Love or loathe them, startup buzzwords are here to stay.
But before you appoint a “Chief Happiness Officer” and bandage the office with posters promoting “disruptive innovation” or “cross-pollination”, consider whether you and your team really know what these terms mean.
1. Growth hacking
Given startups are usually short on cash, “growth hackers” are responsible for using more creative and less expensive measures, outside traditional forms of marketing, to acquire and retain clients.
So instead of distributing a bunch of flyers likely to be binned, a growth hacker might leverage existing partnerships as a way of connecting with potential clients.
A “unicorn” is another name for a company valued over $1 billion.
But if you think you’ve missed your chance at the title, don’t fret, most unicorns only rear their mythical heads after 10 to 15 years.
Learn more: How to build a unicorn.
Like anything successful – it’s a slow burn!
3. IoT (Internet of Things)
Basically, IoT involves bringing new technology to life by connecting any hardware device with an on/off switch to the internet.
For example, you could put a hardware device on a Tim Tam packet to notify you when someone takes a biscuit out.
According to research from Gartner, it’s expected that 20.8 billion devices will be linked to the IoT by 2020.
4. Future of jobs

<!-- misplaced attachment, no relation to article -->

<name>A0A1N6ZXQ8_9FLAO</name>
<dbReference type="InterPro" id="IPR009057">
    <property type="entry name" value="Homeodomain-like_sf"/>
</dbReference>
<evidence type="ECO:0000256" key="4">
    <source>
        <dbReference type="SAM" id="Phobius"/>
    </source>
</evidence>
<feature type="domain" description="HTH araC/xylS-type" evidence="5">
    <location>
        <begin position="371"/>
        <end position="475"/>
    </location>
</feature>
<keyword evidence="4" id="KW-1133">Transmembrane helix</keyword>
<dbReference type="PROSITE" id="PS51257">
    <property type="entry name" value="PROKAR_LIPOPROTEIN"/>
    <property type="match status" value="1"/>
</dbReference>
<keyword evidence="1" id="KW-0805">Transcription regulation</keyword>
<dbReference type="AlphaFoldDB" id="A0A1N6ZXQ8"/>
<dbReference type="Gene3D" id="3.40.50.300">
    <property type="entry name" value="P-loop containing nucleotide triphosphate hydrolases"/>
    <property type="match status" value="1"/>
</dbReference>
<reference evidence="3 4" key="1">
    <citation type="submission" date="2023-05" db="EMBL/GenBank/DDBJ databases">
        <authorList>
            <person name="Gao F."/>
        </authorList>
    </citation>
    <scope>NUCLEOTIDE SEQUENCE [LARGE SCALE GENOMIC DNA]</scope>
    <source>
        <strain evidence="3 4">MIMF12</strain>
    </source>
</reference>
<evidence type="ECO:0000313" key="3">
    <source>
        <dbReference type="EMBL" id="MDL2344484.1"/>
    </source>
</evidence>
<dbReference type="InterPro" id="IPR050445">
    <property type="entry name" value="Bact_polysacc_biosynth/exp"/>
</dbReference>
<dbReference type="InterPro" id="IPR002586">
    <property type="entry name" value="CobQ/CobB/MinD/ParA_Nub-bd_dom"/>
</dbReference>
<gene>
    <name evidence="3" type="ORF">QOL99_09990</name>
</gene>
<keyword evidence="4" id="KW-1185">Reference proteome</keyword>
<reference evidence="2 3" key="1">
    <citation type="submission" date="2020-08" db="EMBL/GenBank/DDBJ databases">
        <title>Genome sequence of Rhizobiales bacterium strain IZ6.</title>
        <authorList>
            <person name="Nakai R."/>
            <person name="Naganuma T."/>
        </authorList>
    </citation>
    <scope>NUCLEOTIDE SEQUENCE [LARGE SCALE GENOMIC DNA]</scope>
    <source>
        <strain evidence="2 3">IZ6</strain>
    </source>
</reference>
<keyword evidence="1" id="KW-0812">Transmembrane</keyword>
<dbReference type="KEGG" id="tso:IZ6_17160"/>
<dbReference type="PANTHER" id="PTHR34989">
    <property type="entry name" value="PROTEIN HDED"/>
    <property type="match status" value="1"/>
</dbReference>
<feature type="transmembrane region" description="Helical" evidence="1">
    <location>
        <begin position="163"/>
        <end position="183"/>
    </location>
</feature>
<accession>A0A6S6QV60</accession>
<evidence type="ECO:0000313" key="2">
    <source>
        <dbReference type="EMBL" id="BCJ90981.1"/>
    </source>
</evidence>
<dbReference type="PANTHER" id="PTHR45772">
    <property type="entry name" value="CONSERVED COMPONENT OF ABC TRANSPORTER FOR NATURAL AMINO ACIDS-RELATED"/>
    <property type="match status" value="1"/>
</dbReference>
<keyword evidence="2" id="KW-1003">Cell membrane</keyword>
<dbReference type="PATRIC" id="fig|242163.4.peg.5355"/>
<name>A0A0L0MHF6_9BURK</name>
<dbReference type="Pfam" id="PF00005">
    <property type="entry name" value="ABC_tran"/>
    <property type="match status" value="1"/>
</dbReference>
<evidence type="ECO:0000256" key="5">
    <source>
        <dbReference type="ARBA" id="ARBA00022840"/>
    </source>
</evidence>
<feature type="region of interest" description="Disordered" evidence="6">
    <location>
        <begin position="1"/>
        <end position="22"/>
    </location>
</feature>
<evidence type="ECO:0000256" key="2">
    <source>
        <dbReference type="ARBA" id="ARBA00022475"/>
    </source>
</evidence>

This relates to an increase in Artificial Intelligence (AI) and Internet of Things (IoT) changing the way we work.
According to the recent Future Workforce Trends in NSW report, more than 50% of jobs in New South Wales are at risk of being computerised in the next 10 to 15 years.
In order to successfully navigate through this phase, more emphasis should be placed on creativity, knowledge and emotional intelligence.
5. AR (Augmented Reality)
Augmented reality went viral this year with the introduction of Pokémon Go.
AR allows people to view a real-word environment, which has been altered using computer-generated elements such as sound, video or graphics.
With the success of Pokémon Go, you can expect other brands to start experimenting with AR in 2017.
6. Silicon soup
Identified by J.Walter Thomson Intelligence as one of the biggest buzzwords in 2017, “Silicon Soup” refers to the new tech landscape where companies are borrowing concepts from their competitors.
These ideas are often outside the borrowing company’s area of specialisation, causing a blurring of brands.
Facebook, for example, now allows users to buy and sell personal belongings.
Jock Fairweather is the founder of innovation hub Little Tokyo Two.
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